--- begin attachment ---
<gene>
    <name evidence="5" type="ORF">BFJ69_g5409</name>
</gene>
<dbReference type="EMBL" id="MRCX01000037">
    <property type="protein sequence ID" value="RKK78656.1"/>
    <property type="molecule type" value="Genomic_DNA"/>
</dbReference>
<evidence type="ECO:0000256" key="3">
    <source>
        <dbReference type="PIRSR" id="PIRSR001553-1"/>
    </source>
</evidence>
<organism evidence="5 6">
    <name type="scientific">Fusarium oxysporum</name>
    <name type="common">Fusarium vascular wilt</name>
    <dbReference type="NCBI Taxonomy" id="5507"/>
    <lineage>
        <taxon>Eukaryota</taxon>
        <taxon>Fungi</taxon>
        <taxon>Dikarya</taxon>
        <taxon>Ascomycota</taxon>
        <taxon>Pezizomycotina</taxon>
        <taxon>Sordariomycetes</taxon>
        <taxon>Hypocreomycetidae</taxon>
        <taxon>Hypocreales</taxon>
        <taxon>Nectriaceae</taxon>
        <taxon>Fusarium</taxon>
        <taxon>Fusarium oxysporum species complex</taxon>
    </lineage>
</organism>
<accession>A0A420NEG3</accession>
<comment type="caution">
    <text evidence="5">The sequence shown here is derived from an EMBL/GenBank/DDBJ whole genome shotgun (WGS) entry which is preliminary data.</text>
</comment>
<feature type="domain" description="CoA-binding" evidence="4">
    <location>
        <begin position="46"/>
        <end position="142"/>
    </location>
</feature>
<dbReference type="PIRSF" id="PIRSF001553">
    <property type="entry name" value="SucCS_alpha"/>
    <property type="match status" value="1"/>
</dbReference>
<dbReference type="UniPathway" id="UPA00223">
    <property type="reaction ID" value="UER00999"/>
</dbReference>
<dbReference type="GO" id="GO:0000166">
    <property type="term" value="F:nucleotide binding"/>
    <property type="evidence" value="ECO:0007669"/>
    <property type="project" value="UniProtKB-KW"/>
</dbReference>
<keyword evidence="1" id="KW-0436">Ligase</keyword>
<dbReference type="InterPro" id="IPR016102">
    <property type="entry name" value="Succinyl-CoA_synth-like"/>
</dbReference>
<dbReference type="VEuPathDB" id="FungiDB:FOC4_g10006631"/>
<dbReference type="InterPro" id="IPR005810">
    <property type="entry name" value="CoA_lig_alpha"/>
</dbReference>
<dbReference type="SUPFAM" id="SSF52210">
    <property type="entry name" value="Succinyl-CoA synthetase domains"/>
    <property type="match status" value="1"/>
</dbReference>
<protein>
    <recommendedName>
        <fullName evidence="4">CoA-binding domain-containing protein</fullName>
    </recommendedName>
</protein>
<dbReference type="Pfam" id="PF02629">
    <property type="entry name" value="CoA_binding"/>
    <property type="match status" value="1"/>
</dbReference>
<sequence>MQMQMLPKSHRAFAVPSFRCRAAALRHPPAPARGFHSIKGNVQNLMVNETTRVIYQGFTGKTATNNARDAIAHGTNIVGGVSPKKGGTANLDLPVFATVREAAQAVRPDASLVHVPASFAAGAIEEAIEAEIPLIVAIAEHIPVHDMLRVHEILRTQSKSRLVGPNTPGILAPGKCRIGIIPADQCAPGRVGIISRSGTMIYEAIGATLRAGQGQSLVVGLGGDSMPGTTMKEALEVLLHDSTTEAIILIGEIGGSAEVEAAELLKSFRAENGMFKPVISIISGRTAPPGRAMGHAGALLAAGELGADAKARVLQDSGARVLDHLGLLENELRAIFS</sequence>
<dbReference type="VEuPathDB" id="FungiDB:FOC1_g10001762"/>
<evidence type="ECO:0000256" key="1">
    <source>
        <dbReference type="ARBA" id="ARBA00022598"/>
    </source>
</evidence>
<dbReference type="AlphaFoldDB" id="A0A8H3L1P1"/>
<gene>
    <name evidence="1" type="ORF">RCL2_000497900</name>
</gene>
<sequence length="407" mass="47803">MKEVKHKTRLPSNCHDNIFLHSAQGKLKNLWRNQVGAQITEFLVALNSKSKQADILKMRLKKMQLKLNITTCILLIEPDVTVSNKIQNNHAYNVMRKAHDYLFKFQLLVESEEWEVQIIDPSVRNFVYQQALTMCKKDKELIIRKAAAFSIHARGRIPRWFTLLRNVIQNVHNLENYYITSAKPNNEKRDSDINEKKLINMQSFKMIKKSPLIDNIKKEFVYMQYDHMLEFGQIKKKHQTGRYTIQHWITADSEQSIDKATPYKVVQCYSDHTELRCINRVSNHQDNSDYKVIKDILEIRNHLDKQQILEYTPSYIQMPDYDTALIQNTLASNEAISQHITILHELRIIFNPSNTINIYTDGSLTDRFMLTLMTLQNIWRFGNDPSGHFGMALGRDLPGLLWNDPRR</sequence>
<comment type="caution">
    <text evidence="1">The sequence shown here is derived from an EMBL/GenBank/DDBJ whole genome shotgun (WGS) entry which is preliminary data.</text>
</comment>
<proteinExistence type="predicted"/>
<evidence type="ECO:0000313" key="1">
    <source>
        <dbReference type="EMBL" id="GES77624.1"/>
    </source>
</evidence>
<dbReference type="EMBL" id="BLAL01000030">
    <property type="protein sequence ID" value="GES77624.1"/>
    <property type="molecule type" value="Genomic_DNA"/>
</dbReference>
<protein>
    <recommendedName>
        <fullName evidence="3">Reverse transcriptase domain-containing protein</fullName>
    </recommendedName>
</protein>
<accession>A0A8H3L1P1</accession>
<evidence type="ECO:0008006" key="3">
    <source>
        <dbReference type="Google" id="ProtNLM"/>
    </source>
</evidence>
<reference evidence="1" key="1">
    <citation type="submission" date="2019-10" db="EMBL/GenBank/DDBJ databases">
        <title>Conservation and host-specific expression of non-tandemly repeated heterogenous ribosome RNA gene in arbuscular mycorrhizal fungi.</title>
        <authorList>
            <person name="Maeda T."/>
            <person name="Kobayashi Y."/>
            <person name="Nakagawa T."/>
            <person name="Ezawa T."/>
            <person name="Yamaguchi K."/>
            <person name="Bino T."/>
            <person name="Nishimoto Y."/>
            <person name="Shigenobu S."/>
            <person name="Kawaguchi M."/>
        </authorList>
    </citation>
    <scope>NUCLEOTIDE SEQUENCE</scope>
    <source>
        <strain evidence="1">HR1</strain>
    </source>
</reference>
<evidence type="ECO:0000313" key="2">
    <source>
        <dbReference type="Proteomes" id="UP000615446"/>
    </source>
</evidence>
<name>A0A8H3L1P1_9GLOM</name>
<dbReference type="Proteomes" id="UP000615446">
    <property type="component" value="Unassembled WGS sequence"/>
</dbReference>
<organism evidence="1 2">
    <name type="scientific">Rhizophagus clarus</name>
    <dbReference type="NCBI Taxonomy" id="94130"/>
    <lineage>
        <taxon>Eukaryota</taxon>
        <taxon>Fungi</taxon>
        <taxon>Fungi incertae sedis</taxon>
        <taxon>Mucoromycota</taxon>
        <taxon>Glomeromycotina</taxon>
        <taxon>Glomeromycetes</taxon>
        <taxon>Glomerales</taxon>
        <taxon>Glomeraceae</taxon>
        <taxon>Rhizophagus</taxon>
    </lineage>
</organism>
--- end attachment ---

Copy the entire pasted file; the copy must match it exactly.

<gene>
    <name evidence="5" type="ORF">BFJ69_g5409</name>
</gene>
<dbReference type="EMBL" id="MRCX01000037">
    <property type="protein sequence ID" value="RKK78656.1"/>
    <property type="molecule type" value="Genomic_DNA"/>
</dbReference>
<evidence type="ECO:0000256" key="3">
    <source>
        <dbReference type="PIRSR" id="PIRSR001553-1"/>
    </source>
</evidence>
<organism evidence="5 6">
    <name type="scientific">Fusarium oxysporum</name>
    <name type="common">Fusarium vascular wilt</name>
    <dbReference type="NCBI Taxonomy" id="5507"/>
    <lineage>
        <taxon>Eukaryota</taxon>
        <taxon>Fungi</taxon>
        <taxon>Dikarya</taxon>
        <taxon>Ascomycota</taxon>
        <taxon>Pezizomycotina</taxon>
        <taxon>Sordariomycetes</taxon>
        <taxon>Hypocreomycetidae</taxon>
        <taxon>Hypocreales</taxon>
        <taxon>Nectriaceae</taxon>
        <taxon>Fusarium</taxon>
        <taxon>Fusarium oxysporum species complex</taxon>
    </lineage>
</organism>
<accession>A0A420NEG3</accession>
<comment type="caution">
    <text evidence="5">The sequence shown here is derived from an EMBL/GenBank/DDBJ whole genome shotgun (WGS) entry which is preliminary data.</text>
</comment>
<feature type="domain" description="CoA-binding" evidence="4">
    <location>
        <begin position="46"/>
        <end position="142"/>
    </location>
</feature>
<dbReference type="PIRSF" id="PIRSF001553">
    <property type="entry name" value="SucCS_alpha"/>
    <property type="match status" value="1"/>
</dbReference>
<dbReference type="UniPathway" id="UPA00223">
    <property type="reaction ID" value="UER00999"/>
</dbReference>
<dbReference type="GO" id="GO:0000166">
    <property type="term" value="F:nucleotide binding"/>
    <property type="evidence" value="ECO:0007669"/>
    <property type="project" value="UniProtKB-KW"/>
</dbReference>
<keyword evidence="1" id="KW-0436">Ligase</keyword>
<dbReference type="InterPro" id="IPR016102">
    <property type="entry name" value="Succinyl-CoA_synth-like"/>
</dbReference>
<dbReference type="VEuPathDB" id="FungiDB:FOC4_g10006631"/>
<dbReference type="InterPro" id="IPR005810">
    <property type="entry name" value="CoA_lig_alpha"/>
</dbReference>
<dbReference type="SUPFAM" id="SSF52210">
    <property type="entry name" value="Succinyl-CoA synthetase domains"/>
    <property type="match status" value="1"/>
</dbReference>
<protein>
    <recommendedName>
        <fullName evidence="4">CoA-binding domain-containing protein</fullName>
    </recommendedName>
</protein>
<dbReference type="Pfam" id="PF02629">
    <property type="entry name" value="CoA_binding"/>
    <property type="match status" value="1"/>
</dbReference>
<sequence>MQMQMLPKSHRAFAVPSFRCRAAALRHPPAPARGFHSIKGNVQNLMVNETTRVIYQGFTGKTATNNARDAIAHGTNIVGGVSPKKGGTANLDLPVFATVREAAQAVRPDASLVHVPASFAAGAIEEAIEAEIPLIVAIAEHIPVHDMLRVHEILRTQSKSRLVGPNTPGILAPGKCRIGIIPADQCAPGRVGIISRSGTMIYEAIGATLRAGQGQSLVVGLGGDSMPGTTMKEALEVLLHDSTTEAIILIGEIGGSAEVEAAELLKSFRAENGMFKPVISIISGRTAPPGRAMGHAGALLAAGELGADAKARVLQDSGARVLDHLGLLENELRAIFS</sequence>
<dbReference type="VEuPathDB" id="FungiDB:FOC1_g10001762"/>
<evidence type="ECO:0000256" key="1">
    <source>
        <dbReference type="ARBA" id="ARBA00022598"/>
    </source>
</evidence>
<dbReference type="AlphaFoldDB" id="A0A8H3L1P1"/>
<gene>
    <name evidence="1" type="ORF">RCL2_000497900</name>
</gene>
<sequence length="407" mass="47803">MKEVKHKTRLPSNCHDNIFLHSAQGKLKNLWRNQVGAQITEFLVALNSKSKQADILKMRLKKMQLKLNITTCILLIEPDVTVSNKIQNNHAYNVMRKAHDYLFKFQLLVESEEWEVQIIDPSVRNFVYQQALTMCKKDKELIIRKAAAFSIHARGRIPRWFTLLRNVIQNVHNLENYYITSAKPNNEKRDSDINEKKLINMQSFKMIKKSPLIDNIKKEFVYMQYDHMLEFGQIKKKHQTGRYTIQHWITADSEQSIDKATPYKVVQCYSDHTELRCINRVSNHQDNSDYKVIKDILEIRNHLDKQQILEYTPSYIQMPDYDTALIQNTLASNEAISQHITILHELRIIFNPSNTINIYTDGSLTDRFMLTLMTLQNIWRFGNDPSGHFGMALGRDLPGLLWNDPRR</sequence>
<comment type="caution">
    <text evidence="1">The sequence shown here is derived from an EMBL/GenBank/DDBJ whole genome shotgun (WGS) entry which is preliminary data.</text>
</comment>
<proteinExistence type="predicted"/>
<evidence type="ECO:0000313" key="1">
    <source>
        <dbReference type="EMBL" id="GES77624.1"/>
    </source>
</evidence>
<dbReference type="EMBL" id="BLAL01000030">
    <property type="protein sequence ID" value="GES77624.1"/>
    <property type="molecule type" value="Genomic_DNA"/>
</dbReference>
<protein>
    <recommendedName>
        <fullName evidence="3">Reverse transcriptase domain-containing protein</fullName>
    </recommendedName>
</protein>
<accession>A0A8H3L1P1</accession>
<evidence type="ECO:0008006" key="3">
    <source>
        <dbReference type="Google" id="ProtNLM"/>
    </source>
</evidence>
<reference evidence="1" key="1">
    <citation type="submission" date="2019-10" db="EMBL/GenBank/DDBJ databases">
        <title>Conservation and host-specific expression of non-tandemly repeated heterogenous ribosome RNA gene in arbuscular mycorrhizal fungi.</title>
        <authorList>
            <person name="Maeda T."/>
            <person name="Kobayashi Y."/>
            <person name="Nakagawa T."/>
            <person name="Ezawa T."/>
            <person name="Yamaguchi K."/>
            <person name="Bino T."/>
            <person name="Nishimoto Y."/>
            <person name="Shigenobu S."/>
            <person name="Kawaguchi M."/>
        </authorList>
    </citation>
    <scope>NUCLEOTIDE SEQUENCE</scope>
    <source>
        <strain evidence="1">HR1</strain>
    </source>
</reference>
<evidence type="ECO:0000313" key="2">
    <source>
        <dbReference type="Proteomes" id="UP000615446"/>
    </source>
</evidence>
<name>A0A8H3L1P1_9GLOM</name>
<dbReference type="Proteomes" id="UP000615446">
    <property type="component" value="Unassembled WGS sequence"/>
</dbReference>
<organism evidence="1 2">
    <name type="scientific">Rhizophagus clarus</name>
    <dbReference type="NCBI Taxonomy" id="94130"/>
    <lineage>
        <taxon>Eukaryota</taxon>
        <taxon>Fungi</taxon>
        <taxon>Fungi incertae sedis</taxon>
        <taxon>Mucoromycota</taxon>
        <taxon>Glomeromycotina</taxon>
        <taxon>Glomeromycetes</taxon>
        <taxon>Glomerales</taxon>
        <taxon>Glomeraceae</taxon>
        <taxon>Rhizophagus</taxon>
    </lineage>
</organism>